Susan mckinney steward an african american physician

Seraile reported that The Courier described her attire at the graduation ceremony as modest and "noted the fact as a good sign of the improvement of the African race.

The wedding went on since the couple was planning on traveling immediately to Haiti.

all about susan mckinney steward

InDr. He conducted experiments and developed treatments that used weak doses of medicine to cure illnesses and conditions. Widowed, she married Rev. InWilliam McKinney suffered a cerebral hemorrhage and was unable to maintain his normal work schedule.

She was one of those generous natures that love peace, order, and harmony. DuBois delivered the eulogy, and she was buried in Brooklyn's Green-Wood Cemetery with a monument to her achievements.

susan mckinney steward education

The family lived comfortably in Brooklyn. All of the Smith children were well educated and socially conscious.

Where was susan mckinney steward born

DuBois gave the eulogy at her funeral. Brown's eulogy included this description of Steward: "She was great in the estimation of those who knew her capacity, her ability, her real worth. Steward was buried in Green-Wood Cemetery, one of the first rural cemeteries in the U. He conducted experiments and developed treatments that used weak doses of medicine to cure illnesses and conditions. Dubois attended. Susan M. She was 70 or 71 years old. McKinney Steward was the seventh of ten children born in to Sylvanus and Anne Smith, early settlers of Weeksville.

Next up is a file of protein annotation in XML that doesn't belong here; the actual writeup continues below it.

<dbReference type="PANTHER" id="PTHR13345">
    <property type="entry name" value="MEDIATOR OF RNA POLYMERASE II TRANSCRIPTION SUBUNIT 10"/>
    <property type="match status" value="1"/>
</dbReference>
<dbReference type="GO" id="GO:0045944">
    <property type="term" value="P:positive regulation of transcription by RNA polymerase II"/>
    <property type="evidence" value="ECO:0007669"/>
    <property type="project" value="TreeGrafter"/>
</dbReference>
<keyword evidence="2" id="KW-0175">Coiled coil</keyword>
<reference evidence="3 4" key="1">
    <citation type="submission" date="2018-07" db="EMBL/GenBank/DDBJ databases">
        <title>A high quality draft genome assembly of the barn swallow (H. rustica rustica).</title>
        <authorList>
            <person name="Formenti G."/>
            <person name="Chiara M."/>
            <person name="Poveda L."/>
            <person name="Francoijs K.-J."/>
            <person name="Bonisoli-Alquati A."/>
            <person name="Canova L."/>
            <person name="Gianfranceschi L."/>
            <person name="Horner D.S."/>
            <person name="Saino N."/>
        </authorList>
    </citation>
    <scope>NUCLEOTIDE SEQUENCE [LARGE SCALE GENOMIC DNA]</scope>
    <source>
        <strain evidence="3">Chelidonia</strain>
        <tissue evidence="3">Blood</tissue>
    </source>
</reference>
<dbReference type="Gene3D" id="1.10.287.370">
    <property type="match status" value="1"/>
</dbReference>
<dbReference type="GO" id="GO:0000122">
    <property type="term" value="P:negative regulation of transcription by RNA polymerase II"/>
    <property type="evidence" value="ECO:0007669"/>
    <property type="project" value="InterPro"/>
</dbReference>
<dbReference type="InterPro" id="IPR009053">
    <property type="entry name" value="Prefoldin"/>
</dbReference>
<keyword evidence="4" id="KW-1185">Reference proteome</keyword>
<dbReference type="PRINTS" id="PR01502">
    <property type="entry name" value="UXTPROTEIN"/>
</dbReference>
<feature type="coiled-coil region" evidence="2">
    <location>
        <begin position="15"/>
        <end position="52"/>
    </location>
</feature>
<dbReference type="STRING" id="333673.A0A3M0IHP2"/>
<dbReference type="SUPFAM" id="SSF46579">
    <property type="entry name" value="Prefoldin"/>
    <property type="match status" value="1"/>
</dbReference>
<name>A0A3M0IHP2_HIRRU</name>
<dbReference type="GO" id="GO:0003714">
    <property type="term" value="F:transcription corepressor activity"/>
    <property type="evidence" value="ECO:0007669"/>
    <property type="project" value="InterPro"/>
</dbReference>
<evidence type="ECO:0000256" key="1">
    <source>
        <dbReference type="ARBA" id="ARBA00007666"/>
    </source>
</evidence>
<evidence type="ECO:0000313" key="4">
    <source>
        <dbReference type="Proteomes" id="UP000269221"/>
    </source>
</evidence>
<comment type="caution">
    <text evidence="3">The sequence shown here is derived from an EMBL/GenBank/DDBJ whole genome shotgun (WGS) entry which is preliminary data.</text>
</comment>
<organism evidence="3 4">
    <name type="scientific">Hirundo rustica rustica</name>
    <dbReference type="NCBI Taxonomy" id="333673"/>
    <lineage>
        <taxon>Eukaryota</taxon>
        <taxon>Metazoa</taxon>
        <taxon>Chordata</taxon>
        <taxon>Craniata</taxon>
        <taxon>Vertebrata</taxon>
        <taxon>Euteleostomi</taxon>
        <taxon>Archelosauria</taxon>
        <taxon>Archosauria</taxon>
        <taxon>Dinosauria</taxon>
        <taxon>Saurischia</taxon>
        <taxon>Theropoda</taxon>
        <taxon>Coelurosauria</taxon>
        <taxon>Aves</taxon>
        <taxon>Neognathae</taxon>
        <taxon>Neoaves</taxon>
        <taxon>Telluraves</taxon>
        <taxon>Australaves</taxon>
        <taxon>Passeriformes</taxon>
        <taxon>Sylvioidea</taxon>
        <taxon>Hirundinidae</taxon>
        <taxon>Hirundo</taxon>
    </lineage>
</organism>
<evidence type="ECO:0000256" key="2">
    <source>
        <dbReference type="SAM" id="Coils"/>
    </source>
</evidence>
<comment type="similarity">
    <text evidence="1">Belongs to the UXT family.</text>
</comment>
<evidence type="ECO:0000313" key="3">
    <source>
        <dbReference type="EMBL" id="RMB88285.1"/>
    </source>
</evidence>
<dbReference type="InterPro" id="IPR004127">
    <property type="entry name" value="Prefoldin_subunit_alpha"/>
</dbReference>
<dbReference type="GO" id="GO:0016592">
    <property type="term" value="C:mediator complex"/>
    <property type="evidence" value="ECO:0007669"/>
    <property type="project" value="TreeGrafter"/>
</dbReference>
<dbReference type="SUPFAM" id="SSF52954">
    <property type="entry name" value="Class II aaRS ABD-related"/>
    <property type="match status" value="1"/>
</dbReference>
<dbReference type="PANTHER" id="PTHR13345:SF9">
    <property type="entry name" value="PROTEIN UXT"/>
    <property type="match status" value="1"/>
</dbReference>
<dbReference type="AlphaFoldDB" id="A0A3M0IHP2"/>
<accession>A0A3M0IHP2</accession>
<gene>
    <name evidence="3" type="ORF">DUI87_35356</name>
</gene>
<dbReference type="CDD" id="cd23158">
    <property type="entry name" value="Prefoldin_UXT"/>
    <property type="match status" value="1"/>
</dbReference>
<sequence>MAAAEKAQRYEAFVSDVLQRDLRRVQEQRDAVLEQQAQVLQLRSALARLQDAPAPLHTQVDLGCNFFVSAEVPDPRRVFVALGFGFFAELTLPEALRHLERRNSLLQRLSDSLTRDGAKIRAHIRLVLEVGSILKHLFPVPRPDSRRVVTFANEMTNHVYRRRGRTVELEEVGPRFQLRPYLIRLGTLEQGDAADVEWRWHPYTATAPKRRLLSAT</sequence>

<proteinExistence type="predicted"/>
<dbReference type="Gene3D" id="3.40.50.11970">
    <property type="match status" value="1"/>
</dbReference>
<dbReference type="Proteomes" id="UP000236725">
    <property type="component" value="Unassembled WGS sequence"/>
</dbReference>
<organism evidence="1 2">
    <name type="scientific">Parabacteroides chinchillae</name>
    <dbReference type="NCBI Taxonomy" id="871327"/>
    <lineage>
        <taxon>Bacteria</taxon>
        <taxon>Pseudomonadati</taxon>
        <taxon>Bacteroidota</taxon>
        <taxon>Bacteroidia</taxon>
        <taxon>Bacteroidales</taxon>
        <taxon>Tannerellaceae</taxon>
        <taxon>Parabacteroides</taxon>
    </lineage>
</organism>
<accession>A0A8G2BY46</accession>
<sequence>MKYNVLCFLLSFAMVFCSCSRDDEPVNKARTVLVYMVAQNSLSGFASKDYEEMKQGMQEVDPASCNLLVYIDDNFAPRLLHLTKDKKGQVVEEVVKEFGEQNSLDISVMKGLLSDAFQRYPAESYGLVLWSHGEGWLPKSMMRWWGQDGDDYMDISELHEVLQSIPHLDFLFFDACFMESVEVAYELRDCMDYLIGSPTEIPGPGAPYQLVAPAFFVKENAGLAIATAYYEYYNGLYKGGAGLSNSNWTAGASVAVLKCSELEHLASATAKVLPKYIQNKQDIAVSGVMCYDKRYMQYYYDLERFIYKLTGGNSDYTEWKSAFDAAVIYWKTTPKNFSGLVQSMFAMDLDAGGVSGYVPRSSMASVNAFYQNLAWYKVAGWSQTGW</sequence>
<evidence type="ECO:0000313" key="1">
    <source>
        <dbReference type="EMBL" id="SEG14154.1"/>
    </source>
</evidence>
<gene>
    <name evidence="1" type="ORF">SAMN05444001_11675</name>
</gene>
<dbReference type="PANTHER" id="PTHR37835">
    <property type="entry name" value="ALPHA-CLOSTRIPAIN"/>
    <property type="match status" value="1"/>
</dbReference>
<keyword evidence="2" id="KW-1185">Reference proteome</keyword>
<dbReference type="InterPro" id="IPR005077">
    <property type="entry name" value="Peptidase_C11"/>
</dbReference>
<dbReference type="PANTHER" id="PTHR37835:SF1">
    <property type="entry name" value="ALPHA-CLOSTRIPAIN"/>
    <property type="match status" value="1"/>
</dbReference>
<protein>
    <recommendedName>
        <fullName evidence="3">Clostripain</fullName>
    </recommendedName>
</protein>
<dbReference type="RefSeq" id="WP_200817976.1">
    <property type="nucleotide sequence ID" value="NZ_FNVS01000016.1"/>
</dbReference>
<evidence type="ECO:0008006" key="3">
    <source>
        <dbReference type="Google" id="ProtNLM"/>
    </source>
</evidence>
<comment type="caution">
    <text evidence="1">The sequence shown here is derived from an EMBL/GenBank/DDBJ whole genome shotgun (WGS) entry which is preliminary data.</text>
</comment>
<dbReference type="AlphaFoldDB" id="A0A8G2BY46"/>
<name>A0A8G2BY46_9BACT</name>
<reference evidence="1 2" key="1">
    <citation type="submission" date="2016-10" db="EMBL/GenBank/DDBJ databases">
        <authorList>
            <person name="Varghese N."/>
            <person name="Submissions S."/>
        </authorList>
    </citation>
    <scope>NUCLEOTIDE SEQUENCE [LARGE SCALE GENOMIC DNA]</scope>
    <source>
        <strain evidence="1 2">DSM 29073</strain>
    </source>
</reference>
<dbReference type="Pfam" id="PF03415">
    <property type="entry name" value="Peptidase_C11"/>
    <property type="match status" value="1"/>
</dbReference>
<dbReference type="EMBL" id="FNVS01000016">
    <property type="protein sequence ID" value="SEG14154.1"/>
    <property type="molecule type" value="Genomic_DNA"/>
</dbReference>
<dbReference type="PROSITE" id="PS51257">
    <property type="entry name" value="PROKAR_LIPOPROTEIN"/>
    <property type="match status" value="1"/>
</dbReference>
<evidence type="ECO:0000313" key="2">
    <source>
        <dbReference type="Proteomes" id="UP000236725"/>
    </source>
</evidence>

Lassen, a white classmate. Steward was stationed in various cities. Susan's specialty. Inshe entered the New York Medical College for Women, graduating three years later as class valedictorian.

Her paper examined the history of women in medicine from Biblical times to

Susan mckinney steward quotes

In , Rev. The couple had two children: Anna, who became a schoolteacher, and William Sylvanus, who, like his father, became an Episcopal priest. It was slow to start, but soon word spread about her skill. After receiving her degree, she achieved wealth and a local reputation as a successful Brooklyn physician with an interracial clientele. At that time, men openly taunted women who attempted to become doctors and the general public considered female physicians 'unsexed. Her father's ancestors included a Montauk Indian and an African who escaped from a slave ship. The family lived comfortably in Brooklyn. Some traditional doctors dismissed homeopathic medicine as quackery. She was married to South Carolina minister William G. She maintained offices in Brooklyn and Manhattan and treated a variety of patients regardless of income or ethnicity. Colored Infantry, known as the Buffalo Soldiers see also.
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Susan Smith McKinney Steward ()